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SSX (Snowboard Supercross) is the first in a series of snowboarding video games published by EA Sports BIG. It was the first game to be published under the brand, which specializes in extreme sports titles with an unrealistic or arcade feel. As such, the game's exaggerated jumps, highly decorated mountain runs and improbable tricks make it a classic example of an EA Sports BIG title. It was developed by EA Canada and released with the launch of the PlayStation 2 on October 26, 2000. It was widely regarded by critics as one of the best PS2 launch games, thanks to its depth, gameplay and graphics. The Academy of Interactive Arts and Sciences awarded SSX with 5 awards, including "Console Sports Game of The Year" and "Racing Game of The Year". The Executive Producer and creative leader of SSX was Steve Rechtschaffner, who was also the inventor of the now Olympic snowboard event called Boardercross, which served as the inspiration for the game.

SSX
SSX box art
Classic coolAdded by Classic cool
Developer(s)

EA Canada

Publisher(s)

EA Sports BIG

Release date(s)

NA October 30, 2000

EU November 24, 2000

Mode(s)

Singleplayer, Multiplayer

Rating(s) ESRB: E
Platform(s) PlayStation 2
Genre(s) Racing
Series

SSX

Previous Game None
Next Game

SSX Tricky

Sequels to SSX in the SSX series now include, in order of release, SSX Tricky, SSX3, SSX on Tour, SSX Blur, and SSX (Snowboarding Surfing Motorcross) a.k.a. SSX: Deadly Descents and SSX 2012. The underlying gameplay of each edition alters slightly, e.g. whilst SSX relies on a working knowledge of speed and trick boosts SSX On Tour requires players to complete different "phat" combos and "monster tricks".

A reboot of the game was released on February 28, 2012 (NA), March 2, 2012 (EU), with 8 of the characters from the previous games returning.

GameplayEdit

Players may choose one of a number of riders, each with their own statistics and boarding style. A course is selected, and the player is given the option of racing down the course or participating in a competition to do tricks.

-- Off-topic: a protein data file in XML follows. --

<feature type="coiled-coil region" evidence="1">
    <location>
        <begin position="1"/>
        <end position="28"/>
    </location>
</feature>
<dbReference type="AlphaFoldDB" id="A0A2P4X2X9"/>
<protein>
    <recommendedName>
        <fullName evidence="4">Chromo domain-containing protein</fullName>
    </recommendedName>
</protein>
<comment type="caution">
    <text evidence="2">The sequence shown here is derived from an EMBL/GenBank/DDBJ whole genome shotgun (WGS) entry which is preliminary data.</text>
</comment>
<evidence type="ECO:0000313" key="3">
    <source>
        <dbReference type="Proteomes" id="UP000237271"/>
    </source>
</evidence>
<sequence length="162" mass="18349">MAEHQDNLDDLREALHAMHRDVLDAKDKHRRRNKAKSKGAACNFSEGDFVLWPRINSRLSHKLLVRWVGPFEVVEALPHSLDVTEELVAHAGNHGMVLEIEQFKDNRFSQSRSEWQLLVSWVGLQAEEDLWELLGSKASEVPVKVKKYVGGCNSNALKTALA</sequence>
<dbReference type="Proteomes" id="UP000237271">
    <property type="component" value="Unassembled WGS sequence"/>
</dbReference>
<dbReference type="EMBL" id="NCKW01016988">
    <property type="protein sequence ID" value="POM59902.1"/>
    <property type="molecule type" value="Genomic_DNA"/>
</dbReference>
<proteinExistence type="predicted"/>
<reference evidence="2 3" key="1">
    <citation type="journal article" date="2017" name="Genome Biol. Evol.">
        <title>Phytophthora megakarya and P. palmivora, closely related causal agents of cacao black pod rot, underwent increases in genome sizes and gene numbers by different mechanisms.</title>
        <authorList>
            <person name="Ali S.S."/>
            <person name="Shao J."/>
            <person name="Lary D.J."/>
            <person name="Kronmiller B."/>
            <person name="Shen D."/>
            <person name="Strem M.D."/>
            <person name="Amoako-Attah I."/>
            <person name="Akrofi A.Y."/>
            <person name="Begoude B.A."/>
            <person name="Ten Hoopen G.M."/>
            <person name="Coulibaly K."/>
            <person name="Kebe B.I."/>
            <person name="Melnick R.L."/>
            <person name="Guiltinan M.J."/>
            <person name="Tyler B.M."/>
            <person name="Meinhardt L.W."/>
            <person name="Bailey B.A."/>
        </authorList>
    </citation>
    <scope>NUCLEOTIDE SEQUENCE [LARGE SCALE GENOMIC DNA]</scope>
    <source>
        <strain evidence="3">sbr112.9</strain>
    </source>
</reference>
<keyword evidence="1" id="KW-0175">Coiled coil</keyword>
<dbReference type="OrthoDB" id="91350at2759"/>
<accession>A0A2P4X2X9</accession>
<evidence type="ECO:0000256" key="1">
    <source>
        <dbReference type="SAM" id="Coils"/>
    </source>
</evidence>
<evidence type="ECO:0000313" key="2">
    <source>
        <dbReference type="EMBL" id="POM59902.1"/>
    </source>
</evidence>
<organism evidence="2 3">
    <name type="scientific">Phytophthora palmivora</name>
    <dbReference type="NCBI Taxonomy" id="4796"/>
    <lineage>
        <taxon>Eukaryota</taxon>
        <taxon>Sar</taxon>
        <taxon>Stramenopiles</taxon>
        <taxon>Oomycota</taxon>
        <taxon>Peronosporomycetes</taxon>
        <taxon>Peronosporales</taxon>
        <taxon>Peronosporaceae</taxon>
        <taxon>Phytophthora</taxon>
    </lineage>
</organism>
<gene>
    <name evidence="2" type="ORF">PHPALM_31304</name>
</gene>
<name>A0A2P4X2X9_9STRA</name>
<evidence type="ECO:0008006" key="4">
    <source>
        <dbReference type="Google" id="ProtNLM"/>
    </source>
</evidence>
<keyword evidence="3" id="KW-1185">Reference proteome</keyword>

Each course is filled with ramps, rails, jumps, and other assorted objects. Performing tricks fills up the player's boost meter, which can then be used for additional acceleration, making tricks important even in a race. While some tricks do have origins in snowboarding, many of the more advanced tricks are not realistic to actual physics. This matters much in games of this style, as the larger and more extreme tricks count for the most points and are the most spectacular to execute. Players also have the option of practicing or exploring courses in "freeride" mode.

Characters (All Started as Rookies) Edit

  • Mackenzie "Mac" Fraser
  • Moby Jones
  • Elise Riggs
  • Kaori Nishidake

Unlockable Characters (World Circuit)Edit

  • Jurgen Angermann (Earn 1 Gold Medal)
  • Jean-Paul "JP" Arsenault (Earn 2 Gold Medals)
  • Zoe Payne (Earn 3 Gold Medals)
  • Hiro Karamatsu (Earn 4 Gold Medals)

GalleryEdit

ReceptionEdit

The game received widely positive reviews from critics, most of whom described it as the best launch title for the PlayStation 2. The game has a score of 91.14% at Game Rankings,[1] 93% at Metacritic,[2] and 89% at MobyGames.[3]

GameSpot gave the game a score of 9.4 out of 10, praising its smooth graphics and direct controls, while also drawing attention to the game's dynamic soundtrack, which adjusts the intensity of the background music that plays based on the player's current performance.[4] IGN's 9.3 out of 10 review draws attention to the game's deft balancing of tricks and racing, asserting that a mastery of both is a requirement of success in the game. It also mentions the game's tracks as a strong point, calling the Tokyo Megaplex level "a festival of lights, color and one of the most ingeniously designed levels that have ever been in a game."[5] Both reviews noted the presence of some graphical slowdown, but also that it was a rare occurrence, and only a minor issue. GameCritics.com cites the scope of the game's tracks as a strength, but points out that there is little revolutionary in the game's premise of snowboard races. The 'pre-wind' jump system is also criticised, in that to ensure a good jump, the player must sacrifice the ability to steer long before they reach the ramp. However, it does praise the simplicity of the trick system itself, and calls the game overall "an all-around solid title". [6]

ReferencesEdit

  1. ^ "GameRankings - SSX". http://www.gamerankings.com/htmlpages4/198685.asp. Retrieved 2008-11-05.
  2. ^ "Metacritic - SSX". http://www.metacritic.com/games/platforms/ps2/ssx?q=SSX. Retrieved 2008-11-05.
  3. ^ "MobyGames - SSX". http://www.mobygames.com/game/ps2/ssx/mobyrank. Retrieved 2008-11-05.
  4. ^ "GameSpot review - SSX". http://uk.gamespot.com/ps2/sports/ssx/review.html. Retrieved 2008-11-05.
  5. ^ "IGN review - SSX". http://uk.ps2.ign.com/articles/164/164022p1.html. Retrieved 2008-11-05.
  6. ^ "GameCritics.com review - SSX". http://www.gamecritics.com/review/ssx/main.php. Retrieved 2008-11-05.

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